Thursday, September 5, 2013

Internships for Graduate Students

Unpaid Internships - Just as Competitive as a Paid Position?
Today  I was speaking to one of my classmates, a masters student, about the internship she is working with. The internship is clear across the other side of town (at least a 1 hr drive away), and it is unpaid although she referred to it as her job. She also mentioned that it is too late in the year to choose a new internship as demand is high and supply is low.
Now, when did it come to the point that free, unpaid internships were in such high demand that the workplace has become saturated with them??? When did we get to the point where it would be such a great honor to be selected to volunteer my time to work for an organization for free? We are living in such a precarious time, when free, unpaid work - let alone normal paid work - is not something we can so easily secure.
Apparently, it doesn't matter where you live, what your demographics are, or even whether you are in the Ivy Leagues. Not too long ago, a friend of mine owned a small business, and young unemployed graduates were competing for unpaid positions at her company too. Including ivy league students.
Advice for the Student in Search of an Internship
I choose to believe that the solution will involve a combination of resourcefulness and networking.
1. Get Acquainted with Professional Networks:  If you are aware of local associations in your field, by all means become a member and attend the conferences and networking meetings. This can open up opportunities for you to intern - or hey, even find paid employment with the organizations your acquaintances are part of.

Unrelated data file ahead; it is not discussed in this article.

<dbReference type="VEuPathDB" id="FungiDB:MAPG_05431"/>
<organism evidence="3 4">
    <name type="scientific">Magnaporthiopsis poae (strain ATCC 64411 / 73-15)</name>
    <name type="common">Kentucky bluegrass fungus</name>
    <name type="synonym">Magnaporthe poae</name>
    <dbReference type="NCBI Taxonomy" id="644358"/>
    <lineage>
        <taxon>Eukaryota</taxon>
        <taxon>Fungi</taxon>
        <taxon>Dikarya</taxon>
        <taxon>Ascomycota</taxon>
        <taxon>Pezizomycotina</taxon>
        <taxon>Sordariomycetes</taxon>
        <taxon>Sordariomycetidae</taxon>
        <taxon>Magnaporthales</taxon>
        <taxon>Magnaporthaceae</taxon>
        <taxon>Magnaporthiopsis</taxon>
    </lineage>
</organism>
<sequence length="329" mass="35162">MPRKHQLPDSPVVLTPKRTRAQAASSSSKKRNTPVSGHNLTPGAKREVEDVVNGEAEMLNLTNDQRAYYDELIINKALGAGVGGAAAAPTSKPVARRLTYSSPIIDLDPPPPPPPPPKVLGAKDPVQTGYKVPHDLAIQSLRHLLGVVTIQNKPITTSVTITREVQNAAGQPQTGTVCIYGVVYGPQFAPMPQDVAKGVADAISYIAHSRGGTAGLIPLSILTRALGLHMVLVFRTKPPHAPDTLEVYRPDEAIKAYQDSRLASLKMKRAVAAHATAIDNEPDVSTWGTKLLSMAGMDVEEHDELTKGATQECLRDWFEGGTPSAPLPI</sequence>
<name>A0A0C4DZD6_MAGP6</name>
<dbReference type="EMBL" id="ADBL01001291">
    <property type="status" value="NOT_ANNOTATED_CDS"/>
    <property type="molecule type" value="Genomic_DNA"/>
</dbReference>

2. Frequent Your University Career Office: Also, get to know your university career center, browse and scour through their listings. Being a student at the university will likely flag your resume to the potential employers/internship coordinators who chose to advertise at your school.
3. Keep in Contact with Faculty Advisors: Let your department advisor know that you are searching for an internship and they may have information about campus opportunities to share with you.
4. Utilize the Internet: Assuming you have already cold-called or cold-emailed your favorite organizations and companies and provided your resume and haven't heard back from them, I recommend going ahead and placing an ad on a site such as craigslist, saying that you are searching for an internship position. Don't be afraid at this point to state that you are hoping to be paid for transportation or a small stipend, but that you are open to negotiation.
I hope these tips are useful. These are what helped me to locate my volunteer opportunities and campus job. I wish you success in your search!

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